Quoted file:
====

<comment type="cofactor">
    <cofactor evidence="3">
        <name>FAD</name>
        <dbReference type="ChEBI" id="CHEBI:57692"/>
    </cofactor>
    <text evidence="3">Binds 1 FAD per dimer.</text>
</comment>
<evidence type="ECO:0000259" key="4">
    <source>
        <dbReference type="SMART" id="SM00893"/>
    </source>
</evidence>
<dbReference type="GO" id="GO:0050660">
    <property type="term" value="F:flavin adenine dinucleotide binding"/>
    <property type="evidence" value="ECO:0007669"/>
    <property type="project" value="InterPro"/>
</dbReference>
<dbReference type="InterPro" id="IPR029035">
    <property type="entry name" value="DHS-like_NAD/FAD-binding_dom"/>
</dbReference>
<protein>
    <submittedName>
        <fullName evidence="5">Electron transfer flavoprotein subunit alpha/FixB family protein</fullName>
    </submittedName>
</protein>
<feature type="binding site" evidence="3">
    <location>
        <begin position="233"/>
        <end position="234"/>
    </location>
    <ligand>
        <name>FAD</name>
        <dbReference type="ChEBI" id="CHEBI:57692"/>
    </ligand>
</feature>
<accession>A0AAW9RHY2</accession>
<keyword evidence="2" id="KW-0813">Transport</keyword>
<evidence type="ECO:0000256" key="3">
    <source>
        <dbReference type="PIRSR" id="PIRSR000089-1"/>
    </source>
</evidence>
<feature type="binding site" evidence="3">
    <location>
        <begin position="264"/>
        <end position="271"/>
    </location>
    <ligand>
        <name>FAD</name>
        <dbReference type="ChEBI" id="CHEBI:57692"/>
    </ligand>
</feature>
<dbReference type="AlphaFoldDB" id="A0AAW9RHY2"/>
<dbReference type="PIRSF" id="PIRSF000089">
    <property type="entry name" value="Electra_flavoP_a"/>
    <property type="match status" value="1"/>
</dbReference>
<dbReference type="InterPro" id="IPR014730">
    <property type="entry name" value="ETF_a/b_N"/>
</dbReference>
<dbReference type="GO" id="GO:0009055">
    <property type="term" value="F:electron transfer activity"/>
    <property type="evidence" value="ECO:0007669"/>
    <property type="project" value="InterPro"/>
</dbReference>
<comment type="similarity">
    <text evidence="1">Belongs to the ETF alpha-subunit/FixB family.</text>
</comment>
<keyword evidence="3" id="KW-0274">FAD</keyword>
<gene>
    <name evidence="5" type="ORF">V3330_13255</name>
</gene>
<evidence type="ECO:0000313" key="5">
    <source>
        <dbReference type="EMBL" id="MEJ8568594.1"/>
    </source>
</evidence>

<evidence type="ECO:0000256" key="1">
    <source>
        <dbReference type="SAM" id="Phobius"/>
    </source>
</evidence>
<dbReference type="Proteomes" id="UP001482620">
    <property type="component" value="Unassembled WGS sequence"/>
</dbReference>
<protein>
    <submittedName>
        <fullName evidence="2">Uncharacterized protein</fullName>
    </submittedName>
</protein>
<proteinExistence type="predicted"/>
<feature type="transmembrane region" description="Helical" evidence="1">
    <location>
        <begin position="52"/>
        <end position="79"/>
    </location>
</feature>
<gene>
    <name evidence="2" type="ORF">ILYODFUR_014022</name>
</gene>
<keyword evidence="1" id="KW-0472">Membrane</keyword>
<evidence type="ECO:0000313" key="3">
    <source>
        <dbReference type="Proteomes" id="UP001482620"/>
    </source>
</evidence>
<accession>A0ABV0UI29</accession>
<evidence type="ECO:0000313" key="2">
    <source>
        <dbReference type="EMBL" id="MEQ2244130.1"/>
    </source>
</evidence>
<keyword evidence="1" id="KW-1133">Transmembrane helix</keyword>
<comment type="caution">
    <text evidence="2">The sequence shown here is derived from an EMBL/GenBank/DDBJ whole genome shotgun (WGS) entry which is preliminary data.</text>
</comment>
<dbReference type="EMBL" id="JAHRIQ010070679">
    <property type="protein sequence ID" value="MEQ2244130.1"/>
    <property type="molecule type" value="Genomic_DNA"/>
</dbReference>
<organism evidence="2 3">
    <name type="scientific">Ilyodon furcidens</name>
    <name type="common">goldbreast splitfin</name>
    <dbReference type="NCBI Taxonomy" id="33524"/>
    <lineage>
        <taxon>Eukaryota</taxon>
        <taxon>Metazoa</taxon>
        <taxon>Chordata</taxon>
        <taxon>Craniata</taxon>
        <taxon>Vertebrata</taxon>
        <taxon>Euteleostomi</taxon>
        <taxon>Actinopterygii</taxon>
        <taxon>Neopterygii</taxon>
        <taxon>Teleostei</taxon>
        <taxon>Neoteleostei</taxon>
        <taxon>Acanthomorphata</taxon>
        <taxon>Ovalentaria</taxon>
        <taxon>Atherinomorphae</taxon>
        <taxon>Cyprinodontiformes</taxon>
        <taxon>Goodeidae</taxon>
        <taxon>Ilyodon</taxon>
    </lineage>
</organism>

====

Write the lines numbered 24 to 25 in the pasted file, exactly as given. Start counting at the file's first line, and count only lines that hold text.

    </submittedName>
</protein>